The break was 3 nights at the Thunderbold Marina in this Savannah suburb. It was only 10 kms bike rid to downtown Savannah. I liked the city but honestly I found Charleston more quaint and fun. Savannah does have a few original buildings and much history of course; but it also had a lot of newer hotels and infrastructures that tampered down the cozy, homey feeling of Charleston.
We used the Uber transportation service for the first time today. This is so convenient and interesting. You have the convenience of phone apps: easy to set up and pay and realtime location and predicted time of arrival of your Uber car. And you meet new drivers: different personalities and life experiences. Also, compared to taxi where you pay by the minute and kilometers, Uber is prepaid; so you don't care what roads the driver takes; you already paid for your ride. Very colourful experience! It's like B&B's and Airbnb's where each location is new people and new stories. Can't wait for the next one!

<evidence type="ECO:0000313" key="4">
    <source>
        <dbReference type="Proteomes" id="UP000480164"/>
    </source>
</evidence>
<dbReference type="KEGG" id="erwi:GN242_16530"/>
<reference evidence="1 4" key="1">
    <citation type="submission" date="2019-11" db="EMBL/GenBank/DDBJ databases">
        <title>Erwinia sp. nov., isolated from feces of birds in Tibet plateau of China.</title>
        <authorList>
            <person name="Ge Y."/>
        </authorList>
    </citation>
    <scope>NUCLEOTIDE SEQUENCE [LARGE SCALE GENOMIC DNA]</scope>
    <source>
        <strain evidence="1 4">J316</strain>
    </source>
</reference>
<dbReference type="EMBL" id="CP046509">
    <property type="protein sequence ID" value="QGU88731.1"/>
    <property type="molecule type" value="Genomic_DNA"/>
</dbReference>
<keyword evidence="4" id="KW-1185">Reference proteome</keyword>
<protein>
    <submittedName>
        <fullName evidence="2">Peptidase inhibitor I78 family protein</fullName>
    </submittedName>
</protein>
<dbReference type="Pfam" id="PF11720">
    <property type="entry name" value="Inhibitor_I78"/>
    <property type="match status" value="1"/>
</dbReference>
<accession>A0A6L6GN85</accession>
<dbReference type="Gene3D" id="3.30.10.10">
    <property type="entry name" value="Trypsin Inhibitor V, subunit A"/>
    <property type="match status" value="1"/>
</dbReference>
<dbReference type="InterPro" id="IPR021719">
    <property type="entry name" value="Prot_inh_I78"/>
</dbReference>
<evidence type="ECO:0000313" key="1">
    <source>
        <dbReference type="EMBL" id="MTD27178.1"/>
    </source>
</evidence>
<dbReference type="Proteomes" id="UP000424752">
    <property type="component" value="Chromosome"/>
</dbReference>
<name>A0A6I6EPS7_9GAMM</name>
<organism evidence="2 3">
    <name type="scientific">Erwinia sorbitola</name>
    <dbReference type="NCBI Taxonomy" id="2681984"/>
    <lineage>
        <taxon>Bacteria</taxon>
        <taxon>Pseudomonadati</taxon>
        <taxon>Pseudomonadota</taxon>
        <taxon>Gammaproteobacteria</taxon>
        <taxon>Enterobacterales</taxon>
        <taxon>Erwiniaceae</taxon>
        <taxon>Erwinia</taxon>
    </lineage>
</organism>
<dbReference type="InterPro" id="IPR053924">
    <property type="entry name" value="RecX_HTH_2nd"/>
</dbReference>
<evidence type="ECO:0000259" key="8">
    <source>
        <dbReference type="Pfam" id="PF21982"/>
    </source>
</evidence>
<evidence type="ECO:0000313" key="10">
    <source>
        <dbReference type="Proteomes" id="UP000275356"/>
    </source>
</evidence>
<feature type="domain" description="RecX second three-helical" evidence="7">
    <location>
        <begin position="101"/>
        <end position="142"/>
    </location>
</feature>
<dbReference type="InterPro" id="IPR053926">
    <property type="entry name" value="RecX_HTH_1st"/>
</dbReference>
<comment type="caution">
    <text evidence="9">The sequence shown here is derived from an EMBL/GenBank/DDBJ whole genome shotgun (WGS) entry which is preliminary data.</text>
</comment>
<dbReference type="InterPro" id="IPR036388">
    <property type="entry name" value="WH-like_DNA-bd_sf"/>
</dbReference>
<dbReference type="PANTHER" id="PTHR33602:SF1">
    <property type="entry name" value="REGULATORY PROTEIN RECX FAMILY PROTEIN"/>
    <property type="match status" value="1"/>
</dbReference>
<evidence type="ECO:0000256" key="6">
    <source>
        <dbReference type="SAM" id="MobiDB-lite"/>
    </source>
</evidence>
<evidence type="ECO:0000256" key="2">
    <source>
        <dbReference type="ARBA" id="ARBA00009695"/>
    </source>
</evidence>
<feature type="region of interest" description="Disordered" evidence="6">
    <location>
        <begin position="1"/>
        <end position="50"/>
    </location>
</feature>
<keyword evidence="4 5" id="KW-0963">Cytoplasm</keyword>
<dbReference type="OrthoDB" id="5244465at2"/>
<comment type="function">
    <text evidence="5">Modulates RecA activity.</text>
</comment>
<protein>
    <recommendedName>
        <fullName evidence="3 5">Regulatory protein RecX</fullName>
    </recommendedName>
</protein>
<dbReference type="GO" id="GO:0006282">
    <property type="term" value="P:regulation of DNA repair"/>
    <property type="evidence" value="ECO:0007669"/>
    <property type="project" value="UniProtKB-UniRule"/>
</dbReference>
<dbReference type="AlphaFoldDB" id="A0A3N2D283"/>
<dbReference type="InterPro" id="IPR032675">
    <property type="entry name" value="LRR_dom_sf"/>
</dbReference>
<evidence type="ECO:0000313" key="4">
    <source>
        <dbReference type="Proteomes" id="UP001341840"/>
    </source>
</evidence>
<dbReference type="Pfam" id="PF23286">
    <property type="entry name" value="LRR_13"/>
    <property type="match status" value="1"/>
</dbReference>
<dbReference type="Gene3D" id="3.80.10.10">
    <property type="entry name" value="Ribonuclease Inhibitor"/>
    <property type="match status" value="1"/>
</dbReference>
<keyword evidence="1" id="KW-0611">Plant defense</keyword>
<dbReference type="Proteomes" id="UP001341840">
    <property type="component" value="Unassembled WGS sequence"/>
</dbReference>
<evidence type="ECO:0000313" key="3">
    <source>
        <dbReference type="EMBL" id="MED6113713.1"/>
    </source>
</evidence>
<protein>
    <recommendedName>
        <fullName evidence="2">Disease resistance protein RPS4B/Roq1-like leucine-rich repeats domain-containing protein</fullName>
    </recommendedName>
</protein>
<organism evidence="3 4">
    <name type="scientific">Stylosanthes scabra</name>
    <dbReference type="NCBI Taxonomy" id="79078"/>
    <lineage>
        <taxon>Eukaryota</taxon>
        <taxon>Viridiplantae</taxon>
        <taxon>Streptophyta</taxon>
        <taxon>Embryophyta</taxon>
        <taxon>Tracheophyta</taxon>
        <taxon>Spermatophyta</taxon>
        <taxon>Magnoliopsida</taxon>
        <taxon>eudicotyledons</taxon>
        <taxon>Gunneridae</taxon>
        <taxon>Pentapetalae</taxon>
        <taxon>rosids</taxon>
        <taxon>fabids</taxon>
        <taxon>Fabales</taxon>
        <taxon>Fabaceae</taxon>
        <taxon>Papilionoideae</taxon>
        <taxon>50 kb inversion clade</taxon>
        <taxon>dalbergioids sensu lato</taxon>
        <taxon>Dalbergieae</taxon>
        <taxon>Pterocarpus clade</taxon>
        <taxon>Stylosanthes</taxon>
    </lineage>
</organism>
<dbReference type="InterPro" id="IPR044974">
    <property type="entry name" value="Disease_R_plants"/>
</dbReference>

Frank is in heaven. He's got new electronics to figure out their settings and installation: IridiumGO, a new wall-mounted smart tv, etc. He loves that kind of stuff. If you need to set up, repair and troubleshoot some electronics, ask Frank. You'll make him happy.